Squarified Heat Maps SQL Reporting Services Part 2

##UPDATE##
Jason Thomas, check out his blog here http://road-blogs.blogspot.com/,  asked what is the first column in the select statement passed into the stored procedure used for; the answer is nothing so I have removed it and modified the Code and SQL Statement in the post.

Thanks Jason
##

Well it has been a while and I know how annoying it can be when the part II of a part I you are interested in never shows up, all I can hope is that there is somebody out there that is interested.

Steps to creating the Report

  • You will need the Contoso Data Warehouse for the query used in this demo report to execute
  • Launch Visual Studio 2010 and create a new Visual C# SQL CLR Database Project

  • Follow the wizard and setup database connection


  • Add a new stored procedure to the project


Replace the contents of the new .cs file with the code below.

using System;
using System.Data;
using System.Data.SqlClient;
using System.Data.SqlTypes;
using Microsoft.SqlServer.Server;
using System.Collections.Generic;
using System.Globalization;

//Enumeration used in the TreeMap creation functions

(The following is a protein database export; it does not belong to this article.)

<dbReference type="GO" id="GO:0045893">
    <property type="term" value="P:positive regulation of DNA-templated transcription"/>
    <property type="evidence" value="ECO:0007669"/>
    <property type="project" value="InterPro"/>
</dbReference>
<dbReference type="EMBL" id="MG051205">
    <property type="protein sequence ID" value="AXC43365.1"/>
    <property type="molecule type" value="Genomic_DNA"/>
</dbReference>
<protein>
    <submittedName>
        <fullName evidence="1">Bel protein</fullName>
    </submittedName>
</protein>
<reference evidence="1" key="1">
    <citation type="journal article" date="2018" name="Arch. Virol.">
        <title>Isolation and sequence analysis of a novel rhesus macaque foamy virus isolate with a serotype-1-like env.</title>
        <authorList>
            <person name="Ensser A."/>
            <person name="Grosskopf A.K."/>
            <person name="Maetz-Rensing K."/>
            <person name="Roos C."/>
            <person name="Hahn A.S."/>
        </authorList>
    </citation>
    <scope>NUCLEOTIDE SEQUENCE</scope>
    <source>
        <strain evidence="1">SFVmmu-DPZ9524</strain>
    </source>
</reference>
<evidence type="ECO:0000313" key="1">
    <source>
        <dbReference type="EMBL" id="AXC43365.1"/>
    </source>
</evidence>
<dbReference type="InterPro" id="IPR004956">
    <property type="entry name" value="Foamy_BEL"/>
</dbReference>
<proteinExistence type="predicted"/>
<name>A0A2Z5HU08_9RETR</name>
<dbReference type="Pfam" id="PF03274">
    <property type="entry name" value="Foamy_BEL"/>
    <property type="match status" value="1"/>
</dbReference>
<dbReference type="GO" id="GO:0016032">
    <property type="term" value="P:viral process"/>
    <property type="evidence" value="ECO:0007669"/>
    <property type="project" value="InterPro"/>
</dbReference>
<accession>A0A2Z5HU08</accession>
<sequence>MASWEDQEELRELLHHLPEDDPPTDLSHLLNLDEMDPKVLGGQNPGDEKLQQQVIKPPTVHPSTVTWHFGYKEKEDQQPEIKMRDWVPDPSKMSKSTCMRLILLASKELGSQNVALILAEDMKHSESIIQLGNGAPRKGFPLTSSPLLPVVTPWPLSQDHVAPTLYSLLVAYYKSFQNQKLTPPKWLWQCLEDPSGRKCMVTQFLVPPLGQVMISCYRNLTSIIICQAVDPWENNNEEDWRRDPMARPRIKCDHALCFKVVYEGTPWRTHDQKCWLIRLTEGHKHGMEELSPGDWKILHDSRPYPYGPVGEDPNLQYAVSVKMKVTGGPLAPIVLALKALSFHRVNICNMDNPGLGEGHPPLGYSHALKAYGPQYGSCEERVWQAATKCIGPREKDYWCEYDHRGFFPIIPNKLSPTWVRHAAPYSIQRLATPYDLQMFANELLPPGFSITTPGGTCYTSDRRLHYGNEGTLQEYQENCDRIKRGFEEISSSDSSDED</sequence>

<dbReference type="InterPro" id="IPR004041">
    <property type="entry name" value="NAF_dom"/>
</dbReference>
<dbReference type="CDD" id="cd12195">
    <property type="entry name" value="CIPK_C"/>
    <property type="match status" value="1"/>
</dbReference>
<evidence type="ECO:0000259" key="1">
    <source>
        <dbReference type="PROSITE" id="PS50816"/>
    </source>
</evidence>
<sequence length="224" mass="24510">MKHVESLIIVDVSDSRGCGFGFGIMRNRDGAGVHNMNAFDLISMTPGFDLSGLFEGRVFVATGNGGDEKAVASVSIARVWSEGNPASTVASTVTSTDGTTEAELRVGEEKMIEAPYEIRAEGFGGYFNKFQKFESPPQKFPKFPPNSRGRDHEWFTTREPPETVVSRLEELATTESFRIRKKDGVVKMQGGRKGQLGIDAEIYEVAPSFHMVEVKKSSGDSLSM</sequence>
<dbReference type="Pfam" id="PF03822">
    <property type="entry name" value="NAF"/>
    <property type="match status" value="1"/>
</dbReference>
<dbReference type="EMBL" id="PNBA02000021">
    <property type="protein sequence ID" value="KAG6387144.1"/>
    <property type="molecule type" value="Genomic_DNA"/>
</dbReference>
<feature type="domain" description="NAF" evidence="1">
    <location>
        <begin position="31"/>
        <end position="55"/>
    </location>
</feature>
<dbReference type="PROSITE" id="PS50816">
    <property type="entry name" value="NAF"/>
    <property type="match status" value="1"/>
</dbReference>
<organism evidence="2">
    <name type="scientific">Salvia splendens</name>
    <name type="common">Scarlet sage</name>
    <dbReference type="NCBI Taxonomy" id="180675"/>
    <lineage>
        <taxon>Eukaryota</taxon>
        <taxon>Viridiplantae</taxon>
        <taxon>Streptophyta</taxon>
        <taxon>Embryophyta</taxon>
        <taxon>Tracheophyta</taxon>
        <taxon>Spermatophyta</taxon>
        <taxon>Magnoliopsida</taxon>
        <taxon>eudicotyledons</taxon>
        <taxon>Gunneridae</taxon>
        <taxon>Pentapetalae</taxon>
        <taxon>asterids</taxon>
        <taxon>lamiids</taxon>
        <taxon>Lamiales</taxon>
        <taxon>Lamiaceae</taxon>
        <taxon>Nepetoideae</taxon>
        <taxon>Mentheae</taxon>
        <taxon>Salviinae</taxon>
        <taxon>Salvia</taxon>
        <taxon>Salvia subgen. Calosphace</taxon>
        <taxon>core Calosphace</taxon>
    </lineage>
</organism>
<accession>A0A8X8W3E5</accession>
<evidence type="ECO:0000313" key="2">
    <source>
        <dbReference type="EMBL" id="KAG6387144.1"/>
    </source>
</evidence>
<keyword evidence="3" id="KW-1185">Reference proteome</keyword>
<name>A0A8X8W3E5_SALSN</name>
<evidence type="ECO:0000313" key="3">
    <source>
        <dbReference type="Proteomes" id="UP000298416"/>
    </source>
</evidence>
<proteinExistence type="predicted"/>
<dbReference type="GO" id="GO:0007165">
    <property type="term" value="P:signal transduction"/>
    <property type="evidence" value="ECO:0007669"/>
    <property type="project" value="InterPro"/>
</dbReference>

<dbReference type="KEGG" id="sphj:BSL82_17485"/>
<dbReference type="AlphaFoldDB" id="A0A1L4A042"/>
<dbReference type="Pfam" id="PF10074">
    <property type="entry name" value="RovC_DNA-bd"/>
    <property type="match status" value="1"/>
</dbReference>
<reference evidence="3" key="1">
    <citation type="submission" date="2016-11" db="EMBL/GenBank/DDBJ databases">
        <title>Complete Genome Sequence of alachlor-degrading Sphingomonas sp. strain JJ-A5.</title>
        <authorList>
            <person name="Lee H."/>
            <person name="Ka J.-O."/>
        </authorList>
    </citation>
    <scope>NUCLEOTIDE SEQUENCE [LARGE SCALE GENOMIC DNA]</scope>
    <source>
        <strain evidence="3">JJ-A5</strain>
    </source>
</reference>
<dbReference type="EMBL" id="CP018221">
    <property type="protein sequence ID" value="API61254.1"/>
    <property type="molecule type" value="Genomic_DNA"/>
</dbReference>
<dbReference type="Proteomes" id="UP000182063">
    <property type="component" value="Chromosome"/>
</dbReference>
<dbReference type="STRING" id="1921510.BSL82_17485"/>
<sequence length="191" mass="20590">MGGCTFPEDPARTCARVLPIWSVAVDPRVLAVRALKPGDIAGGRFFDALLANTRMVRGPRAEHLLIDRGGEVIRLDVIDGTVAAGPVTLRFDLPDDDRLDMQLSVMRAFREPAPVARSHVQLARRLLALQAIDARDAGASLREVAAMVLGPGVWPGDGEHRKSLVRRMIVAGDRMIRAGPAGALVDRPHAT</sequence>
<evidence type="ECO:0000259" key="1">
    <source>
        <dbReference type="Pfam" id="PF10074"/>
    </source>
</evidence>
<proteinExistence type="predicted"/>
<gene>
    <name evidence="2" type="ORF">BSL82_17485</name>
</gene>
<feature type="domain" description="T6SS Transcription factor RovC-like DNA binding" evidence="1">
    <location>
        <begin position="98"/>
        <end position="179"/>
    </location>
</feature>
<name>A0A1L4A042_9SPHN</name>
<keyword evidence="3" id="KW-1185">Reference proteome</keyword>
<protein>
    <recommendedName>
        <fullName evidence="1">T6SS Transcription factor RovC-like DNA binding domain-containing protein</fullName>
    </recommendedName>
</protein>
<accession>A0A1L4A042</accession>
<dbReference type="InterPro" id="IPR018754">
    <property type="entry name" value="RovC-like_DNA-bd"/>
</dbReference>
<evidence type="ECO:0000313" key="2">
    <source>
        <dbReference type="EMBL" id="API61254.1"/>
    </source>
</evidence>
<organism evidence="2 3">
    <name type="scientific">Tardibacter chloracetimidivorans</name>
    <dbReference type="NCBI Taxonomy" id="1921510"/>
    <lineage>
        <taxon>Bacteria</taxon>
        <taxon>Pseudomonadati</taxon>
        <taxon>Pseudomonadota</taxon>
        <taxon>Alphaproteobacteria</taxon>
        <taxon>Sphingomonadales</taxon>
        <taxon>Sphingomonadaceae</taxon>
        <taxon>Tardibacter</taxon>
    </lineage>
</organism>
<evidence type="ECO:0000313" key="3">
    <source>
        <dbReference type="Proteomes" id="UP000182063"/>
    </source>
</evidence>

enum myOrientation { Horizontal, Vertical };

public partial class StoredProcedures
{
    [Microsoft.SqlServer.Server.SqlProcedure]
    public static void TreeMapGeography(SqlSingle Height, SqlSingle Width, SqlString select)
    {
        //Check to see if the SQL Statement passed into the proc contains bad words
        if (select.ToString().ToLower().Contains("update") || select.ToString().ToLower().Contains("delete")
            || select.ToString().ToLower().Contains("truncate") || select.ToString().ToLower().Contains("drop")
            || select.ToString().ToLower().Contains("alter") || select.ToString().ToLower().Contains("create"))
            return;
        //Open SQL Connection
        using (SqlConnection connection = new SqlConnection("context connection=true"))
        {
            try
            {
                connection.Open();
                SqlCommand command = new SqlCommand(select.ToString(), connection);
                SqlDataReader r = command.ExecuteReader();
                DataTable t = new DataTable();